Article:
Cost and Management Accounting in Pre-Industrial Revolution Spain

By Gutiérrez, Fernando; Larrinaga, Carlos et al. | The Accounting Historians Journal, June 2005 | Go to article overview
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Cost and Management Accounting in Pre-Industrial Revolution Spain

Gutiérrez, Fernando, Larrinaga, Carlos, Núñez, Miriam, The Accounting Historians Journal

Abstract: In traditional Anglo-Saxon accounting historiography the birth of sophisticated management accounting practices was dated at the end of the 19th century [Jonhson and Kaplan, 1987]. However, some more recent investigations have questioned this idea and demonstrate the existence of sophisticated management accounting and control techniques before the industrial revolution in differing contexts such as the United Kingdom, the United States and Spain. Fleischman and Parker [1991] have demonstrated that these practices were present in a significant number of British companies. However, evidence for Spain is based on isolated case studies. While case studies are essential to explain how these techniques were used, there has been no research to assess their frequency in Spain before the industrial revolution. By examining files concerning 13 large and mediumsized 18th century Spanish companies, this paper corroborates Fleischman and Barker's [1991] thesis. It reveals that knowledge of sophisticated cost accounting methods was fairly widespread in Spain during the 18th century. Interestingly, however, the knowledge and use of these techniques were not connected to economic success and to the industrial revolution, as was the case in the United Kingdom.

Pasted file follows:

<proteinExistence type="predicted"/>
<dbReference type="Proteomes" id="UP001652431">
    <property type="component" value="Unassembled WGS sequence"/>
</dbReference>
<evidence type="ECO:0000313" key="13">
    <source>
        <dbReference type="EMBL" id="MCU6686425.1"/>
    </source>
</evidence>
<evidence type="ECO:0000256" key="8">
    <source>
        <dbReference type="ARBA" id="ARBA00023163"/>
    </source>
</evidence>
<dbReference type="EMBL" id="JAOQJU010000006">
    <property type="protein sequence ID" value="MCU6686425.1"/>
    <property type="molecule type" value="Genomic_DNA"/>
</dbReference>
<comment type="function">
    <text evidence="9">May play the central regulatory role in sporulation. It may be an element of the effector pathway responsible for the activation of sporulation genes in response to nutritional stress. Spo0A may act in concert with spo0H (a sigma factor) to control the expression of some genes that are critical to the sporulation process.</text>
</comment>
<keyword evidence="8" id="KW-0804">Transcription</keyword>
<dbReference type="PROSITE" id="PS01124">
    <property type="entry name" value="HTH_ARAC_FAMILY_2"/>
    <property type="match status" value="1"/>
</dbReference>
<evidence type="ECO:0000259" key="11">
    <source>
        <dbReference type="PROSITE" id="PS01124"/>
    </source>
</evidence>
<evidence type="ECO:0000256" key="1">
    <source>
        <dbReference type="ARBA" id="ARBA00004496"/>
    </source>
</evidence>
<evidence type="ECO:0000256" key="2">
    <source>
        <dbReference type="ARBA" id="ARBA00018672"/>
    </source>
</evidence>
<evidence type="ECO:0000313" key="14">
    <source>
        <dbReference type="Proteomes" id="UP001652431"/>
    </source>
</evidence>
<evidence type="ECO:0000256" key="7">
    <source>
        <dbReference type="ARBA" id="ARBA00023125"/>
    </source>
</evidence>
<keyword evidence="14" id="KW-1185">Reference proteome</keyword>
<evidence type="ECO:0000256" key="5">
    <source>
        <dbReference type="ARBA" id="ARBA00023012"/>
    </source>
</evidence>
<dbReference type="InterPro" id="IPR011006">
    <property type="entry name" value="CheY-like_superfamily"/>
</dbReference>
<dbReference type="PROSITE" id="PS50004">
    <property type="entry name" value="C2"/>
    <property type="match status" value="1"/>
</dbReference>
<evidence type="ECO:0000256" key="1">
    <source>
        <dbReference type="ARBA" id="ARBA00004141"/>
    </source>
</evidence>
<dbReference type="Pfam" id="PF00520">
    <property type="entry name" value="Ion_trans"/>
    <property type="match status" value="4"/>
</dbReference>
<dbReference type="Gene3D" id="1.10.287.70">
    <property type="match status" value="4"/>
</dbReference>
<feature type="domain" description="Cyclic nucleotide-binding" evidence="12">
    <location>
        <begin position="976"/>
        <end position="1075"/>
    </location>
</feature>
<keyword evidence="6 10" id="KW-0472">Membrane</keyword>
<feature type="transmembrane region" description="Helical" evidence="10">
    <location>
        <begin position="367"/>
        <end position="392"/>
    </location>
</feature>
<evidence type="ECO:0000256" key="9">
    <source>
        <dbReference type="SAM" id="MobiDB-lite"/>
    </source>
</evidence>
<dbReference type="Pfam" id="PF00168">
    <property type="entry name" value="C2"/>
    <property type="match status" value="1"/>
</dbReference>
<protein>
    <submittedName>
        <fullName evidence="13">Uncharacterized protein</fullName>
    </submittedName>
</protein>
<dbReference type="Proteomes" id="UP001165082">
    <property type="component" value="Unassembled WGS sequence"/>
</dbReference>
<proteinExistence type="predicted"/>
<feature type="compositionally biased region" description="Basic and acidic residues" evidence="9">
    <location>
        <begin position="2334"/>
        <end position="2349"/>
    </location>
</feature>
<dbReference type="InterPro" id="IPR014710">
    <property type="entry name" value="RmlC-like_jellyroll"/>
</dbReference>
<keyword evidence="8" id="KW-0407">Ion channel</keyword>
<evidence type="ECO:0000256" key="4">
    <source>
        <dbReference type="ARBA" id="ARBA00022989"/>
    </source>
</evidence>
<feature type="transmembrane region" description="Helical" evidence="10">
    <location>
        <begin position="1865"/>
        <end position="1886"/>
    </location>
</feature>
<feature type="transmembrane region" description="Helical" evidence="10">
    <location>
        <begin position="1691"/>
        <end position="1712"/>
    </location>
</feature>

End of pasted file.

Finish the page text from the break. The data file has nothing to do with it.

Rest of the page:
Management accounting historiography traditionally sustained the thesis that most of the costing techniques used before the late 19th century were very rudimentary [see Fleischman and Tyson, 1993; Loft, 1995].1 According to Chandler, modern cost accounting emerged in the U.S.A. after 1850 with the advent of the railroads and large companies' needs for sophisticated administration and coordination [see Johnson, 1972]. Pollard [1965] arrived at a similar conclusion in the British context and argued that the development of cost accounting to support management was not among the achievements of the British industrial revolution. His explanation was based on the high profits the early companies in the industrial revolution achieved (which rendered cost accounting unnecessary), and on the lack of integration between cost and financial accounting.

The majority of the early Anglo-Saxon studies that dated the advent of modern cost accounting to the late 19th century were not based on the examination of business archives which might reveal accounting practices in real settings. Rather, this conclusion was based on the lack of references to costing techniques in accounting manuals (primarily directed to merchants) before the 19th century [Johnson, 1972; Fleischman and Tyson, 1993; Fleischman and Parker, 1997]. This argument was also made in non-Anglo-Saxon countries. For example, in his examination of the history and doctrines of European accounting, Vlaemminck [1956] contended that industrial accounting attracted the attention of accounting authors only from the beginning of the 19th century and that practice preceded accounting treaties.2

In recent decades some accounting historians have tested traditional assumptions about the use of cost techniques by investigating surviving business records [Johnson, 1972; Fleischman and Parker, 1990, 1991; Edwards and Newell, 1991; Fleischman et al., 1996; Fleischman and Tyson, 1993, 1996]. However, until very recently, the extensive study of early cost accounting practices through the examination of surviving business archives in the U.K. and U.S. has not been matched by studies in continental Europe.

The reasons for this are difficult to fathom. Admittedly, the British industrial revolution was unique and associated with particular socio-political changes [Wilward and Saul, 1973]. Arguably, the introduction of sophisticated costing techniques by British entrepreneurs during the industrialization could have resulted from other significant economic advances [Fleischman and Parker, 1991]. But continental European manufactures reached a comparable level of complexity and technological innovation [Herr, 1958; Townsend, 1791].

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